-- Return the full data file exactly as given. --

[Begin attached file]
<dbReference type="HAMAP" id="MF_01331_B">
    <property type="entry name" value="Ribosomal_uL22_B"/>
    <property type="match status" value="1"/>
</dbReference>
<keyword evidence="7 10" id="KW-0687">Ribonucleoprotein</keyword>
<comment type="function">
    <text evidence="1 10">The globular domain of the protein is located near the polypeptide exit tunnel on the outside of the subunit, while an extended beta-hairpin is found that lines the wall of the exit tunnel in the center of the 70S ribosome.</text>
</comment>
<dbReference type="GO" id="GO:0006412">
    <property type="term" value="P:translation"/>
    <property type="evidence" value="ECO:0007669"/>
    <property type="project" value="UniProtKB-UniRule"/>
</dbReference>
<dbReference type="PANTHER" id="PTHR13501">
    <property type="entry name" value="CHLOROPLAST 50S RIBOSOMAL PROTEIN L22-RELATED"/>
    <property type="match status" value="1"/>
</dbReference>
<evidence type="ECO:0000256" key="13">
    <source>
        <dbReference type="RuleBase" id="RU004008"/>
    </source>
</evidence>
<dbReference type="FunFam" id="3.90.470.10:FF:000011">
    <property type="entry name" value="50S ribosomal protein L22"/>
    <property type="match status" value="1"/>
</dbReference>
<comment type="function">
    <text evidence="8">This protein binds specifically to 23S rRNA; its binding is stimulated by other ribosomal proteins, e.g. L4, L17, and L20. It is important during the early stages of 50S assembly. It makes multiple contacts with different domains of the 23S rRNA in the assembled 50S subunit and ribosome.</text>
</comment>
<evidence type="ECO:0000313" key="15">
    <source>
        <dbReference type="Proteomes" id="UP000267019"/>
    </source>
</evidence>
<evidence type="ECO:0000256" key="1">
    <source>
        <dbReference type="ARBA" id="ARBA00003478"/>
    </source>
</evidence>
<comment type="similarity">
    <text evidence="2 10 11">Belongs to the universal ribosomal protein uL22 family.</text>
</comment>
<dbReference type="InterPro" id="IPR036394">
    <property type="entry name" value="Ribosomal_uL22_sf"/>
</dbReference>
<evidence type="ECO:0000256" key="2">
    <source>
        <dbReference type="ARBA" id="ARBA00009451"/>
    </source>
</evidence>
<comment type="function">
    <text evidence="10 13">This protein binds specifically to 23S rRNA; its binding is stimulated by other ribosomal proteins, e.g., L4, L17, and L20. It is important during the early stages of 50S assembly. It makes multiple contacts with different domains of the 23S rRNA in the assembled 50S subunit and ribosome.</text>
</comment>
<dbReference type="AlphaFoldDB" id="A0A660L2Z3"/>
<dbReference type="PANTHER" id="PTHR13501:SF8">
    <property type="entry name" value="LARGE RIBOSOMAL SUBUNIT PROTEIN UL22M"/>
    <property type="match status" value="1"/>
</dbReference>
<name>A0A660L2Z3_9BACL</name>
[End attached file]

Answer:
<dbReference type="HAMAP" id="MF_01331_B">
    <property type="entry name" value="Ribosomal_uL22_B"/>
    <property type="match status" value="1"/>
</dbReference>
<keyword evidence="7 10" id="KW-0687">Ribonucleoprotein</keyword>
<comment type="function">
    <text evidence="1 10">The globular domain of the protein is located near the polypeptide exit tunnel on the outside of the subunit, while an extended beta-hairpin is found that lines the wall of the exit tunnel in the center of the 70S ribosome.</text>
</comment>
<dbReference type="GO" id="GO:0006412">
    <property type="term" value="P:translation"/>
    <property type="evidence" value="ECO:0007669"/>
    <property type="project" value="UniProtKB-UniRule"/>
</dbReference>
<dbReference type="PANTHER" id="PTHR13501">
    <property type="entry name" value="CHLOROPLAST 50S RIBOSOMAL PROTEIN L22-RELATED"/>
    <property type="match status" value="1"/>
</dbReference>
<evidence type="ECO:0000256" key="13">
    <source>
        <dbReference type="RuleBase" id="RU004008"/>
    </source>
</evidence>
<dbReference type="FunFam" id="3.90.470.10:FF:000011">
    <property type="entry name" value="50S ribosomal protein L22"/>
    <property type="match status" value="1"/>
</dbReference>
<comment type="function">
    <text evidence="8">This protein binds specifically to 23S rRNA; its binding is stimulated by other ribosomal proteins, e.g. L4, L17, and L20. It is important during the early stages of 50S assembly. It makes multiple contacts with different domains of the 23S rRNA in the assembled 50S subunit and ribosome.</text>
</comment>
<evidence type="ECO:0000313" key="15">
    <source>
        <dbReference type="Proteomes" id="UP000267019"/>
    </source>
</evidence>
<evidence type="ECO:0000256" key="1">
    <source>
        <dbReference type="ARBA" id="ARBA00003478"/>
    </source>
</evidence>
<comment type="similarity">
    <text evidence="2 10 11">Belongs to the universal ribosomal protein uL22 family.</text>
</comment>
<dbReference type="InterPro" id="IPR036394">
    <property type="entry name" value="Ribosomal_uL22_sf"/>
</dbReference>
<evidence type="ECO:0000256" key="2">
    <source>
        <dbReference type="ARBA" id="ARBA00009451"/>
    </source>
</evidence>
<comment type="function">
    <text evidence="10 13">This protein binds specifically to 23S rRNA; its binding is stimulated by other ribosomal proteins, e.g., L4, L17, and L20. It is important during the early stages of 50S assembly. It makes multiple contacts with different domains of the 23S rRNA in the assembled 50S subunit and ribosome.</text>
</comment>
<dbReference type="AlphaFoldDB" id="A0A660L2Z3"/>
<dbReference type="PANTHER" id="PTHR13501:SF8">
    <property type="entry name" value="LARGE RIBOSOMAL SUBUNIT PROTEIN UL22M"/>
    <property type="match status" value="1"/>
</dbReference>
<name>A0A660L2Z3_9BACL</name>